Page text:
Parkinson’s disease is a life-threatening neurodegenerative disorder caused by the progressive degeneration of dopamine-producing nerve cells in a specific area of the brain. This leads to a progressive loss in coordination and movement. Although the symptoms of Parkinson’s disease can vary among patients, the main symptoms include muscle rigidity, tremors, gait and balance problems, and bradykinesia.

What is a Parkinson’s diary?

Since the exact symptoms of the disease can show variability, it is recommended that patients diagnosed with Parkinson’s keep a diary to monitor progression of the disease.

A Parkinson’s diary also can be used to track response to medications and record which symptoms are particularly troublesome.

Such a diary can be extremely helpful in tracking critical patterns in symptoms, describing side effects caused by medications, and recording  progressive emotional or behavioral changes.

The diary can be an indispensable tool in effectively and accurately communicating disease characteristics to a doctor. Since doctors’ appointments can sometimes be short, a Parkinson’s diary can save precious time in communicating critical information regarding the disease.

The Parkinson’s diary can include information about personal hygiene, dressing, eating, and sleeping habits, as well as information about any movement difficulties. For instance, the diary can be used to record whether the patient had difficulties changing positions during sleep or whether they recently fell.

The diary also should contain information about the dose and frequency of any medications and by what extent each medication helps in reducing the severity of the symptoms. This can help a clinician discern any noticeable patterns or relations between the medications and the disease symptoms, such as a symptom reappearing during a certain time of day or persisting despite taking medication.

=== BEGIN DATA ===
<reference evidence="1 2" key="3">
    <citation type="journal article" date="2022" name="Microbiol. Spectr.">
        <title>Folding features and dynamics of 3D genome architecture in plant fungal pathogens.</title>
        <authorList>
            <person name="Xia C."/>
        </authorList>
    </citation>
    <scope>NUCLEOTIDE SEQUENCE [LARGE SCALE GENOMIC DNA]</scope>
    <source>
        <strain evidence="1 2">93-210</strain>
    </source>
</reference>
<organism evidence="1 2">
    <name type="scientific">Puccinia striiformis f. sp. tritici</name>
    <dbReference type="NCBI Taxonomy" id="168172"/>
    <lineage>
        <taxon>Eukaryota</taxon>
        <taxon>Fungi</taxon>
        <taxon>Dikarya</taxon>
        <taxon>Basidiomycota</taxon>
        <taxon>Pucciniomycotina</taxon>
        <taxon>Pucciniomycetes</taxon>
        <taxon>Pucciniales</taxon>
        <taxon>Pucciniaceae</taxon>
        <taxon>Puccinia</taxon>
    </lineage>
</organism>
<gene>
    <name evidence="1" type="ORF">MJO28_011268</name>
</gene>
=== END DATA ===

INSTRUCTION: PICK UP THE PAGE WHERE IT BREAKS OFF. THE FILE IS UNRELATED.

Color-coding symptoms and medications within the diary can greatly help clinicians quickly identify relevant patterns or relations with respect to the disease.

Details about the time and frequency of abnormal, uncontrolled, and involuntary movement also should be recorded.

Details regarding food and snacks can help the physician notice whether certain foods influence symptoms.

Finally, the diary can include information about how caregivers and family members help the patient cope with symptoms, and identify any special care approaches that may be required at a particular time of the day.

Formats for a Parkinson’s Diary

The descriptive characteristics of information in a Parkinson’s diary can be organized in different formats. A 24-hour motor diary and a worksheet organized by graded scale for symptoms are popular formats to organize information in these diaries.

There also are electronic diaries and apps that aid in digitizing and electronically recording patients’ symptoms.

Effort should be taken by clinicians, family, and caregivers to ensure that information in the diary is recorded properly and updated routinely.

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Parkinson’s News Today is strictly a news and information website about the disease. It does not provide medical advice, diagnosis or treatment. This content is not intended to be a substitute for professional medical advice, diagnosis, or treatment. Always seek the advice of your physician or another qualified health provider with any questions you may have regarding a medical condition. Never disregard professional medical advice or delay in seeking it because of something you have read on this website.

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Ana holds a PhD in Immunology from the University of Lisbon and worked as a postdoctoral researcher at Instituto de Medicina Molecular (iMM) in Lisbon, Portugal. She graduated with a BSc in Genetics from the University of Newcastle and received a Masters in Biomolecular Archaeology from the University of Manchester, England. After leaving the lab to pursue a career in Science Communication, she served as the Director of Science Communication at iMM.